Toronto Fringe Festival Review: Anywhere

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Anywhere - 2018 Toronto Fringe - Photo by Emily Dix

Cass Van Wyck and Courtney Ch’ng Lancaster in Anywhere at the 2018 Toronto Fringe.

Last night I had the pleasure of seeing the latest by Dora-nominated playwright Michael Ross Albert (Tough Jews, The Grass is Greenest at the Houston Astrodome): the 141 Collective’s production of Anywhere. In this timely new thriller, Liz (Courtney Ch’ng Lancaster), a young business woman away at a conference, returns home to her AirBnB to find her host, Joy (Cass Van Wyck), has been waiting up for her. What starts as a cordial and relatively typical conversation quickly unravels as we learn of their drunken encounter the previous night, one that leaves the two women fighting in a dark and increasingly frightening battle for control.

The show has a stellar cast – Courtney Ch’ng Lancaster epitomizes the uptight, bland businesswoman, one whose life has become so mundane that a bus tour conference and night partying with a stranger, her single-mom AirBnB host Joy, is clearly the most thrilling thing to happen to her in months. As the night wears on drinks are poured and secrets are revealed, leading to the unnerving realization that all the patience and polite conversation is a front, and the audience meets the real Liz, one who is cutting, competitive, and fiercely cynical. As Joy, the single-mother to a terminally ill 8-year-old, Cass Van Wyck elicits both sympathy and disgust, as her lifestyle choices make us question her suitability as a parent, and her motives in revealing herself to her guest make us question her morality. The clever writing combined with the subtle acting choices of both woman leave us wondering who the real victim is in this bizarre game of cat and mouse.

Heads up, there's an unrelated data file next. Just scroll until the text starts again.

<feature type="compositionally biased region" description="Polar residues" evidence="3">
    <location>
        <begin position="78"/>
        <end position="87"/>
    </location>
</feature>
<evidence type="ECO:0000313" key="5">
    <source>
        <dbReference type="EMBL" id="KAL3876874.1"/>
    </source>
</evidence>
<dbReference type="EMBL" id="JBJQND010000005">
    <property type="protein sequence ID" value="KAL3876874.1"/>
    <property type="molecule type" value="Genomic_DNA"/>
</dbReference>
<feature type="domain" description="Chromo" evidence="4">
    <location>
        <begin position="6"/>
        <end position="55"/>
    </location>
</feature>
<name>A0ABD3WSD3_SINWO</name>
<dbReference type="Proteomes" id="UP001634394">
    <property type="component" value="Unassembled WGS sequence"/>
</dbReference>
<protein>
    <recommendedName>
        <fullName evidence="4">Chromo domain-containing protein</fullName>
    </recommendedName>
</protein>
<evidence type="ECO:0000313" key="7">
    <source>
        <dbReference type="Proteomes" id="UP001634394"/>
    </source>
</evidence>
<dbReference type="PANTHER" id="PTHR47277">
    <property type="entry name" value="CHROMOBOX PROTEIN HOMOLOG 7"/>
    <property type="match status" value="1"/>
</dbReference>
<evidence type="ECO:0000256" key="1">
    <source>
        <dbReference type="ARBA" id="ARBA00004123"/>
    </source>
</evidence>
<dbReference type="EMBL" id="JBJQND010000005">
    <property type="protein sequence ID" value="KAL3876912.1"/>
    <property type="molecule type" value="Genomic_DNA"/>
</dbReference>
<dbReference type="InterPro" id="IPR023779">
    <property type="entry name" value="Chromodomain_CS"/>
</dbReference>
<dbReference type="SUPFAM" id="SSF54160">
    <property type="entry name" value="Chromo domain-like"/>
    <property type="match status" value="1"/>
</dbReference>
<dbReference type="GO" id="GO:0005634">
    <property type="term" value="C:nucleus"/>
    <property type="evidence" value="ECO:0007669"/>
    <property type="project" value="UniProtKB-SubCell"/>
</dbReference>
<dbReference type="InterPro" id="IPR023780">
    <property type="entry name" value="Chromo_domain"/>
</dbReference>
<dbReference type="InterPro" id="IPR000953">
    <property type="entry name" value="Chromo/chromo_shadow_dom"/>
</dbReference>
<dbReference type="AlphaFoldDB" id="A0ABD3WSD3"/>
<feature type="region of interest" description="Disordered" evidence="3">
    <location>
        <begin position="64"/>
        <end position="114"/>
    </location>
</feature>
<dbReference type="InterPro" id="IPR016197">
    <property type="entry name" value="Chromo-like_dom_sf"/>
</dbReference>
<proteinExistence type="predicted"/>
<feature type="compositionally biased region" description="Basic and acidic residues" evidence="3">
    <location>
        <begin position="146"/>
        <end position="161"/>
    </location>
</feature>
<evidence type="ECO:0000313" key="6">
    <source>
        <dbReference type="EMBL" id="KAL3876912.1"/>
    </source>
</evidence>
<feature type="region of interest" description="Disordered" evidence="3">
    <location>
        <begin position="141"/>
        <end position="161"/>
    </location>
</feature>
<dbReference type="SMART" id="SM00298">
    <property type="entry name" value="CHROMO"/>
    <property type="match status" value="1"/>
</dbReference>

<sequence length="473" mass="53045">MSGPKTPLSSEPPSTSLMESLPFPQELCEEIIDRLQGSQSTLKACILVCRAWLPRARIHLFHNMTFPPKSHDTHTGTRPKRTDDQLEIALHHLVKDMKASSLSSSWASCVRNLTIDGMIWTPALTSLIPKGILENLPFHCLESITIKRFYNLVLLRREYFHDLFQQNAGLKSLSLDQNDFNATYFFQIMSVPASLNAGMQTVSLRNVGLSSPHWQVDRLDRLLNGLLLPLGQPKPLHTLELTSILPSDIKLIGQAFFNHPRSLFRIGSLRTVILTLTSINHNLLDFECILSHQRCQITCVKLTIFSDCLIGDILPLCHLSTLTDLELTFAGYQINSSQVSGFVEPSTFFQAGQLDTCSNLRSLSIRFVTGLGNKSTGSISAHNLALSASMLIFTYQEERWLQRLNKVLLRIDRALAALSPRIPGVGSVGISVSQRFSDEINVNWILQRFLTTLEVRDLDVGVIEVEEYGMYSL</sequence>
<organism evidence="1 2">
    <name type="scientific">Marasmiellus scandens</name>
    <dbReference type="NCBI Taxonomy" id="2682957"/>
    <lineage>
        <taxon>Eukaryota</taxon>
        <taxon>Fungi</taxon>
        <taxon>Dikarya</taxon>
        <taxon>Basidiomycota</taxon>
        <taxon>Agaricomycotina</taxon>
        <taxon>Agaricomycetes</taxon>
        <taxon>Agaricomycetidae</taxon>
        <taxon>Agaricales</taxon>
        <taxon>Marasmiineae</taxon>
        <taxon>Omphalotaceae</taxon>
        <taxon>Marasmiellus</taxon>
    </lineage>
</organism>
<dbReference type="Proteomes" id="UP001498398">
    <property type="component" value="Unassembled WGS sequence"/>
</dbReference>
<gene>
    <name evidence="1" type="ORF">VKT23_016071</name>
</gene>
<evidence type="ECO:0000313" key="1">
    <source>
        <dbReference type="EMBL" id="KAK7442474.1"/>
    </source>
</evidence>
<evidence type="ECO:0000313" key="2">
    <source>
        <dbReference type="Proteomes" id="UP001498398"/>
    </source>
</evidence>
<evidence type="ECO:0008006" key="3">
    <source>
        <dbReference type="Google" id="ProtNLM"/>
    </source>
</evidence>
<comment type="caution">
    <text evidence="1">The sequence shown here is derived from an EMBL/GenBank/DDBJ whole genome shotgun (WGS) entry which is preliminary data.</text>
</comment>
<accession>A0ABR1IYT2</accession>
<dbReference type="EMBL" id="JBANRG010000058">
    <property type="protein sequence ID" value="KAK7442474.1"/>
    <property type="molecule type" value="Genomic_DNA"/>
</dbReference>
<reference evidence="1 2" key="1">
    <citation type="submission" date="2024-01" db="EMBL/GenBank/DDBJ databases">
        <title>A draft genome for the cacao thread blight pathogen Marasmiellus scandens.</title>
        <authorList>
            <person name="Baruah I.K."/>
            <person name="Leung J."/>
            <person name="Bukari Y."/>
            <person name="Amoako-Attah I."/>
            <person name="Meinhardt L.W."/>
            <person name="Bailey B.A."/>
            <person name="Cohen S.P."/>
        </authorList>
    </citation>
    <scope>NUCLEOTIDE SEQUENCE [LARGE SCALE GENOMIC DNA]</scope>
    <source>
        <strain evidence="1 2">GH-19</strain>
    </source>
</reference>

While I was impressed by the acting and writing, the directing by David Lafontaine unfortunately left something to be desired. Staging was too stationary, and often I felt as though the actors had been told to move just for something to do. We lost the full potential of some well-charged moments that were oddly staged upstage, obscured by the large and, I think, unnecessary dining table. Too often the actors, as well as the majority of the set pieces, were playing in the same plane, making it so that the movement was noticeably less dynamic than the words and emotion being presented onstage. I hope this show continues to have a life after Fringe, and that some changes are made to staging to allow it to see its full potential.

Cass Van Wyck Cass Van Wyck and Courtney Ch'ng Lancaster in "Anywhere" at the 2018 Toronto Fringe.

Photo by Emily Dix

**SPOILER ALERT**